#4: Fewer Busts
For a long-term investor, staying the course through stock market corrections is by far the biggest driver of returns over time.
At the very least, you should not sell or pause your regular contributions.
But it’s those investors who actually rebalance into equities during rough stretches (easier said than done) that see outsized returns on their investments.
The real money in the market isn’t made when the skies are blue. On the contrary, wealth is generated in periods like the 1930s, 1970s, late 2000s, and most recently, March – April 2020.
As central banks and governments have become more effective at preventing deep market drawdowns – and more willing to do so, opportunities to buy equities on the cheap have been drying up.
Last year’s Covid crash was the shortest bear market in history.
While some folks managed to load up on equities, many others had been caught flat-footed, missing out on one of the best entry points in recent history.
A chance to drive outsized long-term returns, gone with the wind.
As ever in investing, it might be helpful to take things with a dose of pragmatism.
First of all, while we can have a hunch about how things will unfold in the future, absolutely no one knows what is actually going to happen.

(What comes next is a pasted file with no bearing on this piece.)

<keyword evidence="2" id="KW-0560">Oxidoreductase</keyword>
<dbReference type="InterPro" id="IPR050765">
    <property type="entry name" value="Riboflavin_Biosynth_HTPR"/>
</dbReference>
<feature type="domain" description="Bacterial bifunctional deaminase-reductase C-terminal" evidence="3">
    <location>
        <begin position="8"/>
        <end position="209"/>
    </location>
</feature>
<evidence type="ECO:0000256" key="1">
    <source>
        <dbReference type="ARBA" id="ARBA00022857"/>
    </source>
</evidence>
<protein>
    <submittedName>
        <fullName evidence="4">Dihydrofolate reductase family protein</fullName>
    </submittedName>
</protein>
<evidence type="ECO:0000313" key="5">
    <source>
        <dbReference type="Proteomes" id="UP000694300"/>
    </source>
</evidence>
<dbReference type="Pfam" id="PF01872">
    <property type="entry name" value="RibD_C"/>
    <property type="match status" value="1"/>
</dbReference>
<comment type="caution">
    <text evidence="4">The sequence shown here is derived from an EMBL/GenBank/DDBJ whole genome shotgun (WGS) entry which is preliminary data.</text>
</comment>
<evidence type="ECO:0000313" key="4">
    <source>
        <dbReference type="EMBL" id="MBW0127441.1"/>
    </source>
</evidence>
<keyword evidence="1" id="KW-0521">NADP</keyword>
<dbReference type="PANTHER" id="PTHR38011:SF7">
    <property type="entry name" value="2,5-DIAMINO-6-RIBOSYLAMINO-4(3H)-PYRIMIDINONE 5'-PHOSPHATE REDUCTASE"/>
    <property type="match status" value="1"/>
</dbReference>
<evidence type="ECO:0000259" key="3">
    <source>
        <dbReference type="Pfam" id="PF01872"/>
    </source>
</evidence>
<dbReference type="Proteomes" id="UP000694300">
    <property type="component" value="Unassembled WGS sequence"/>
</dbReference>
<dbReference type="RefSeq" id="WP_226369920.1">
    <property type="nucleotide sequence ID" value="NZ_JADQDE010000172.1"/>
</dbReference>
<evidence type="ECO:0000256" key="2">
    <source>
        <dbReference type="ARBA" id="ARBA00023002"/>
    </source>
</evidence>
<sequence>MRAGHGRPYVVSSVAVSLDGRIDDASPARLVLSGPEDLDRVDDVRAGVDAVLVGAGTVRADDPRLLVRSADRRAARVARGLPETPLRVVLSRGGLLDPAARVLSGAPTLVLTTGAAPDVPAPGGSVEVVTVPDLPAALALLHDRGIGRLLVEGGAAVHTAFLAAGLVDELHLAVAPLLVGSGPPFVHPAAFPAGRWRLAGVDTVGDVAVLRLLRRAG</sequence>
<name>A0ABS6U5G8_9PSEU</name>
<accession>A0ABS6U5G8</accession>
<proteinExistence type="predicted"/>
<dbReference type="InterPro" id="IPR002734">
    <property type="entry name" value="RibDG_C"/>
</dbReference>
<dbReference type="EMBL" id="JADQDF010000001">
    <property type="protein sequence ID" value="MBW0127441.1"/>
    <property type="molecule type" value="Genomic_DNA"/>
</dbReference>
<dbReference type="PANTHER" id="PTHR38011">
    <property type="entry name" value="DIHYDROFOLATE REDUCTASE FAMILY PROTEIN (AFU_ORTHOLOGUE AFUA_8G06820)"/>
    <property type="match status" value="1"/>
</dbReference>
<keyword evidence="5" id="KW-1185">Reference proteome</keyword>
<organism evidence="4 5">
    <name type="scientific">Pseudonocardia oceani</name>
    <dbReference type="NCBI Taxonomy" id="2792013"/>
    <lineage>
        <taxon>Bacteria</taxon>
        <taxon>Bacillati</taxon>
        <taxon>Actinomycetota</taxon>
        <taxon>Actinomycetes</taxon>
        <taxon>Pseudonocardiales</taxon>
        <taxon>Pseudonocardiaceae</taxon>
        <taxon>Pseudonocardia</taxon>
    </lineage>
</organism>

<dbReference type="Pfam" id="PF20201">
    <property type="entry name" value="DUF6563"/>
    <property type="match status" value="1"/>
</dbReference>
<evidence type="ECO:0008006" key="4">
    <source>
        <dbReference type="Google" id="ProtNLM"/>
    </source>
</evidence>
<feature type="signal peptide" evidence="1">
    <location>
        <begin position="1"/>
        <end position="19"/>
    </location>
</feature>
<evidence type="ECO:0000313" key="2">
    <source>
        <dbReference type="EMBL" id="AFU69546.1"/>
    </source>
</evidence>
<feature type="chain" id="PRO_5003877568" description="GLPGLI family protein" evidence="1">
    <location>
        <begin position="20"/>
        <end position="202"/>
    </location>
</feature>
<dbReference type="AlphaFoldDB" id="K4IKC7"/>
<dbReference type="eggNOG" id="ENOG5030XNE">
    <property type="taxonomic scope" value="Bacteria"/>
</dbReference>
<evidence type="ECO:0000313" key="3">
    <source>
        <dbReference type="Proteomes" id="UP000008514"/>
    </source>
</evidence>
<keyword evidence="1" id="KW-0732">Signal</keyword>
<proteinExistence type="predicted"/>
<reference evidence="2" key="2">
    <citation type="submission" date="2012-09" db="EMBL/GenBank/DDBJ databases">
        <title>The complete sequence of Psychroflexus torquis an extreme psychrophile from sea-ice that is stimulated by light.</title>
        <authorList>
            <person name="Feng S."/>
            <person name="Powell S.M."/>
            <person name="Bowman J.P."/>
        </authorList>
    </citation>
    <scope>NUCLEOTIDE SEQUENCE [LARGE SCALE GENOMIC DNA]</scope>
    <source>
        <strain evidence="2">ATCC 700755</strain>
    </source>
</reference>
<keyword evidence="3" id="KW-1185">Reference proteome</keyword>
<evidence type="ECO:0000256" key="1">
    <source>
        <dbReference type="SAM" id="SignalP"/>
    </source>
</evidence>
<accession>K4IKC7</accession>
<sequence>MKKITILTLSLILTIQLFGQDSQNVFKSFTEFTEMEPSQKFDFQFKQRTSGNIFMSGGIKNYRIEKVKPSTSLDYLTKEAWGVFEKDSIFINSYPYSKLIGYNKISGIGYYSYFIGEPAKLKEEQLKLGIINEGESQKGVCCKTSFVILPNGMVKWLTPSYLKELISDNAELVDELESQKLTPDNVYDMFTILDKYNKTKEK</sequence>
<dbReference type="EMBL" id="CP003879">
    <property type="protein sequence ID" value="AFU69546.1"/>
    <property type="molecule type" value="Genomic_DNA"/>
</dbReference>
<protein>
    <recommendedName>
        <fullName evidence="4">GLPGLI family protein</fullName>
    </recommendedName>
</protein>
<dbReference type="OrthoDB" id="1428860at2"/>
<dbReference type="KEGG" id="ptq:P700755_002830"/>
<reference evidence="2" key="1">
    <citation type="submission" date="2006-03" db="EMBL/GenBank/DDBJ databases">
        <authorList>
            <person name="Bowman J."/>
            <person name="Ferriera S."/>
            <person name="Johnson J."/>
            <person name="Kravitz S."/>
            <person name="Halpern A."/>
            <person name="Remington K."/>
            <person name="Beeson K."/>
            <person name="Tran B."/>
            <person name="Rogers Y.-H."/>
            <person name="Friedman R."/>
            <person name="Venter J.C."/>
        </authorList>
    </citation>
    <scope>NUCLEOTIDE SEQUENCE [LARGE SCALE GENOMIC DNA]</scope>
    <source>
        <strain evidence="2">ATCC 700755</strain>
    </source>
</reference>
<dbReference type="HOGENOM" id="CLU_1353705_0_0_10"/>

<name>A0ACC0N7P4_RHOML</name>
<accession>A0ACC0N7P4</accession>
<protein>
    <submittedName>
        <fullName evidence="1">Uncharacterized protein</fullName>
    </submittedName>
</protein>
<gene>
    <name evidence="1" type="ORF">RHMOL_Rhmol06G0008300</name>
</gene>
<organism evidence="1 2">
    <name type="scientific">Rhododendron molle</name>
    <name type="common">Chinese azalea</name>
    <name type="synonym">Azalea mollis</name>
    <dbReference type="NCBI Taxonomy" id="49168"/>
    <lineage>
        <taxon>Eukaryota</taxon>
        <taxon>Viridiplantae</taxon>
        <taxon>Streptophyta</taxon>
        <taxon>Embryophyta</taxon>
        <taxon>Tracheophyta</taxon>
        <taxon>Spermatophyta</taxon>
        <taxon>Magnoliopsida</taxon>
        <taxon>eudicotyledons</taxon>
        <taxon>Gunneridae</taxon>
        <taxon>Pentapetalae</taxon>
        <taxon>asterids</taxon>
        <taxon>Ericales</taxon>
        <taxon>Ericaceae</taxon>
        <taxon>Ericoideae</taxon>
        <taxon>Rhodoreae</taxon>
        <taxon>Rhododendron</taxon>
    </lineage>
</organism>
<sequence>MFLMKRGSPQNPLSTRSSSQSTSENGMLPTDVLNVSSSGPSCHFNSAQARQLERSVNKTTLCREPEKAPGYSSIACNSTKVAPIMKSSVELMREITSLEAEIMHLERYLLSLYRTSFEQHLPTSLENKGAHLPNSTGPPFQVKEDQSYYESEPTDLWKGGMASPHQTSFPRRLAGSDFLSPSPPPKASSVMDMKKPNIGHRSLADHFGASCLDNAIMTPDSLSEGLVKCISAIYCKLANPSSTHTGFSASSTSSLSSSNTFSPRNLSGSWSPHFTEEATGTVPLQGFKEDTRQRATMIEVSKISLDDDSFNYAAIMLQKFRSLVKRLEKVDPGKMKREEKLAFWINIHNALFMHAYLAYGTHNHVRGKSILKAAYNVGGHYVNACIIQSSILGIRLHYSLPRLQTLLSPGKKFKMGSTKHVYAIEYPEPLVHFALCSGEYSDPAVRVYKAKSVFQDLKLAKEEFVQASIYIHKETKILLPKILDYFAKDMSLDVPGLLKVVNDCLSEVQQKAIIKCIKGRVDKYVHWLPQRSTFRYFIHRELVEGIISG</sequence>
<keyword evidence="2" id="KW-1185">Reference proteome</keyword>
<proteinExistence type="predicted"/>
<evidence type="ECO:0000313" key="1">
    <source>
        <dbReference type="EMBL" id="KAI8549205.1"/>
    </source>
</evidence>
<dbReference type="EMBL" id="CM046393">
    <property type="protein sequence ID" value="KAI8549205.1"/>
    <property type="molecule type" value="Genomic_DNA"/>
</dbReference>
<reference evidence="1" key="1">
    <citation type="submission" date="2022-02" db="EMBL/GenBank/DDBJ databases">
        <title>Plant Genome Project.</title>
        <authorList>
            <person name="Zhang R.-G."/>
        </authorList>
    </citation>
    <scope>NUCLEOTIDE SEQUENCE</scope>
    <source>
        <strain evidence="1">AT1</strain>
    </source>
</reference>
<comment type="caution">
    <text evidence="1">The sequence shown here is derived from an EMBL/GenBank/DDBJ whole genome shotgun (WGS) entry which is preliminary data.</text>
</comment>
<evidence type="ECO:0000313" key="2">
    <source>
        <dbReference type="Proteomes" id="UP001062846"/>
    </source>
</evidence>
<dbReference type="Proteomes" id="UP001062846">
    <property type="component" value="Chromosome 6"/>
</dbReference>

Perhaps technological progress will usher us into an unprecedented age of prosperity, which will ultimately lift asset values worldwide.
But even if that doesn’t happen, the bottom line is that we really haven’t got that many options.
Yes, there’s real estate.
Which leaves the stock market as your best option to create sustainable, long-term wealth.
My personal hunch is that the chances of future stock market returns exceeding 10% going forward are pretty slim.
Equally, I don’t feel that the 5 – 6% range some folks advocate is reasonable either.
Applying a haircut of 40% – 50% to historical performance just feels too onerous. Adjusted for inflation, that would imply real returns somewhere in the 2-3% range.
This is why I use 8% for my own planning purposes, as well as here on the blog.
You may well want to take a more conservative view. There is some benefit to being surprised on the upside.
But the broader point to remember is that lower future stock market returns don’t necessarily spell doom and gloom for your portfolio.
There are proven, effective strategies to mitigate against the above.
However, it all starts with acknowledging, and planning for the possibility that future stock market returns might not be as good as they were in the past.
Thank you for reading – and happy investing!